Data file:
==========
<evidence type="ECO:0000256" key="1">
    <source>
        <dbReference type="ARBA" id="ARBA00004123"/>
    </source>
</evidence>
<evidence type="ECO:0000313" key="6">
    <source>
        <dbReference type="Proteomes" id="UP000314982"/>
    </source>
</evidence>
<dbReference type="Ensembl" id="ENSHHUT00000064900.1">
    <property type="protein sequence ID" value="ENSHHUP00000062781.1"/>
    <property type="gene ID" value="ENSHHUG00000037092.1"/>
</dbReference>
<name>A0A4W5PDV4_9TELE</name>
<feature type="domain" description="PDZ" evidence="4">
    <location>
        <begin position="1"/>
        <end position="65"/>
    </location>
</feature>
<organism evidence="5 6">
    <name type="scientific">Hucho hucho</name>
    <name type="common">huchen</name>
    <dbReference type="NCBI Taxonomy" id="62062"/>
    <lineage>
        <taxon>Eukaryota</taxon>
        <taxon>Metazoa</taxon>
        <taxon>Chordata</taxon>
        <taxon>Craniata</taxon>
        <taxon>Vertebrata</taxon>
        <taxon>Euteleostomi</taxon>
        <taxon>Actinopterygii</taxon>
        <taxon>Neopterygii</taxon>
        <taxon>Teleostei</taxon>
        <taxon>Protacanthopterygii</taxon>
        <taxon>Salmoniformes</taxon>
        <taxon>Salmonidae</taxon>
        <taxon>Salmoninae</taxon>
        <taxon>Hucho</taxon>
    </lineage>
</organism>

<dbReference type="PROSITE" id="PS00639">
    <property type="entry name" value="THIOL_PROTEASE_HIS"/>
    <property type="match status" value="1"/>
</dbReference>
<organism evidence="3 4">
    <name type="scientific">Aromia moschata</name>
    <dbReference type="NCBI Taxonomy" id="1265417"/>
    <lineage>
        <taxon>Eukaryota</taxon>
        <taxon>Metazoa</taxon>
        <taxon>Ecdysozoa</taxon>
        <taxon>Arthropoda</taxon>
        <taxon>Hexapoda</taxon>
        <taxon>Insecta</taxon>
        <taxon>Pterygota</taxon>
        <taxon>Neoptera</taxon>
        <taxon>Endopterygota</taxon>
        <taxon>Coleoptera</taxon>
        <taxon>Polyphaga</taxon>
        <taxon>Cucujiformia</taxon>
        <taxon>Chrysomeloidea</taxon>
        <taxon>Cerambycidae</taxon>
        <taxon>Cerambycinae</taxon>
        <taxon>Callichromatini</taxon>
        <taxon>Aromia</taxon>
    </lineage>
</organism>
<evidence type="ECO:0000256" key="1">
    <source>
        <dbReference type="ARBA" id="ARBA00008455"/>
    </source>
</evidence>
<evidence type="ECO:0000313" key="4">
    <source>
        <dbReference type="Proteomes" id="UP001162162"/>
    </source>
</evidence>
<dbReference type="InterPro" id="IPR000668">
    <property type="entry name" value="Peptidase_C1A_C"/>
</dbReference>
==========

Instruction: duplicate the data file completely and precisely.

<evidence type="ECO:0000256" key="1">
    <source>
        <dbReference type="ARBA" id="ARBA00004123"/>
    </source>
</evidence>
<evidence type="ECO:0000313" key="6">
    <source>
        <dbReference type="Proteomes" id="UP000314982"/>
    </source>
</evidence>
<dbReference type="Ensembl" id="ENSHHUT00000064900.1">
    <property type="protein sequence ID" value="ENSHHUP00000062781.1"/>
    <property type="gene ID" value="ENSHHUG00000037092.1"/>
</dbReference>
<name>A0A4W5PDV4_9TELE</name>
<feature type="domain" description="PDZ" evidence="4">
    <location>
        <begin position="1"/>
        <end position="65"/>
    </location>
</feature>
<organism evidence="5 6">
    <name type="scientific">Hucho hucho</name>
    <name type="common">huchen</name>
    <dbReference type="NCBI Taxonomy" id="62062"/>
    <lineage>
        <taxon>Eukaryota</taxon>
        <taxon>Metazoa</taxon>
        <taxon>Chordata</taxon>
        <taxon>Craniata</taxon>
        <taxon>Vertebrata</taxon>
        <taxon>Euteleostomi</taxon>
        <taxon>Actinopterygii</taxon>
        <taxon>Neopterygii</taxon>
        <taxon>Teleostei</taxon>
        <taxon>Protacanthopterygii</taxon>
        <taxon>Salmoniformes</taxon>
        <taxon>Salmonidae</taxon>
        <taxon>Salmoninae</taxon>
        <taxon>Hucho</taxon>
    </lineage>
</organism>

<dbReference type="PROSITE" id="PS00639">
    <property type="entry name" value="THIOL_PROTEASE_HIS"/>
    <property type="match status" value="1"/>
</dbReference>
<organism evidence="3 4">
    <name type="scientific">Aromia moschata</name>
    <dbReference type="NCBI Taxonomy" id="1265417"/>
    <lineage>
        <taxon>Eukaryota</taxon>
        <taxon>Metazoa</taxon>
        <taxon>Ecdysozoa</taxon>
        <taxon>Arthropoda</taxon>
        <taxon>Hexapoda</taxon>
        <taxon>Insecta</taxon>
        <taxon>Pterygota</taxon>
        <taxon>Neoptera</taxon>
        <taxon>Endopterygota</taxon>
        <taxon>Coleoptera</taxon>
        <taxon>Polyphaga</taxon>
        <taxon>Cucujiformia</taxon>
        <taxon>Chrysomeloidea</taxon>
        <taxon>Cerambycidae</taxon>
        <taxon>Cerambycinae</taxon>
        <taxon>Callichromatini</taxon>
        <taxon>Aromia</taxon>
    </lineage>
</organism>
<evidence type="ECO:0000256" key="1">
    <source>
        <dbReference type="ARBA" id="ARBA00008455"/>
    </source>
</evidence>
<evidence type="ECO:0000313" key="4">
    <source>
        <dbReference type="Proteomes" id="UP001162162"/>
    </source>
</evidence>
<dbReference type="InterPro" id="IPR000668">
    <property type="entry name" value="Peptidase_C1A_C"/>
</dbReference>